Circumcision is the surgical removal of the foreskin (the sleeve of skin that covers the end of the penis) to expose the glans (head of the penis).
Most of the circumcisions performed in Australia are on baby boys. About 1 in 10 baby boys get circumcised.
Before the 1970s, the majority of baby boys were circumcised, so it is more common in older Australian men than in younger males.
Why do some people get circumcised?
Circumcision is performed for medical, cultural and religious reasons.
Circumcised vs uncircumcised: What are the differences?
The difference between circumcised and uncircumcised penises is primarily in their appearance and risks of sexually transmitted infections (STIs).
Appearance: A circumcised penis has no foreskin and appears to have a smooth, rounded head. An uncircumcised penis has a foreskin that covers the head of the penis when the penis is flaccid, and it retracts when the penis is erect.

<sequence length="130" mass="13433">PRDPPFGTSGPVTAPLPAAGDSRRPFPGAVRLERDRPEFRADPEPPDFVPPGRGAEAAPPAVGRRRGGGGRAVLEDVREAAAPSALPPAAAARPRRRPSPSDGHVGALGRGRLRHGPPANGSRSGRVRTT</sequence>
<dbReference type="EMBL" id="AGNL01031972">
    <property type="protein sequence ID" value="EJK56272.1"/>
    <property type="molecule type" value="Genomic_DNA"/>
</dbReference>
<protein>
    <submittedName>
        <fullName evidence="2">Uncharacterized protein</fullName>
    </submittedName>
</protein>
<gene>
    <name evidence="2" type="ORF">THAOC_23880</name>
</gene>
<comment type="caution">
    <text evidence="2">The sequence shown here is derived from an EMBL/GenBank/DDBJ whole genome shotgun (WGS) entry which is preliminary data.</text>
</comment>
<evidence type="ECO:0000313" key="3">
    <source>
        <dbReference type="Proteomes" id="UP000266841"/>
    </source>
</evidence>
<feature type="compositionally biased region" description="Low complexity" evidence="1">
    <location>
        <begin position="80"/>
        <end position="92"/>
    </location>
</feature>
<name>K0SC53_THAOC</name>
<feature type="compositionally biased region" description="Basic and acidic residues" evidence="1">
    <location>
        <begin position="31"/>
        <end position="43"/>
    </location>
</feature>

Health impacts: Circumcision can reduce transmission of some STIs such as HIV, so there may be a benefit to public health in some groups of people at high risk.
Circumcised males are less likely than non-circumcised males to have urinary tract infections, phimosis, paraphimosis and balanitis, or to develop penis cancer. However, many uncircumcised males never experience these problems.
Some people worry that circumcision might make sex more difficult or less pleasurable, but it does not seem to result in any benefits or disadvantages when it comes to sexual function.
What to do about circumcision
Parents, with the guidance of medical care professionals, can decide whether to go ahead with circumcision for their baby boys.
For older men, if your doctor has recommended circumcision for an existing health problem, there’s probably a good reason for the suggestion. You should talk with your doctor about any concerns you may have.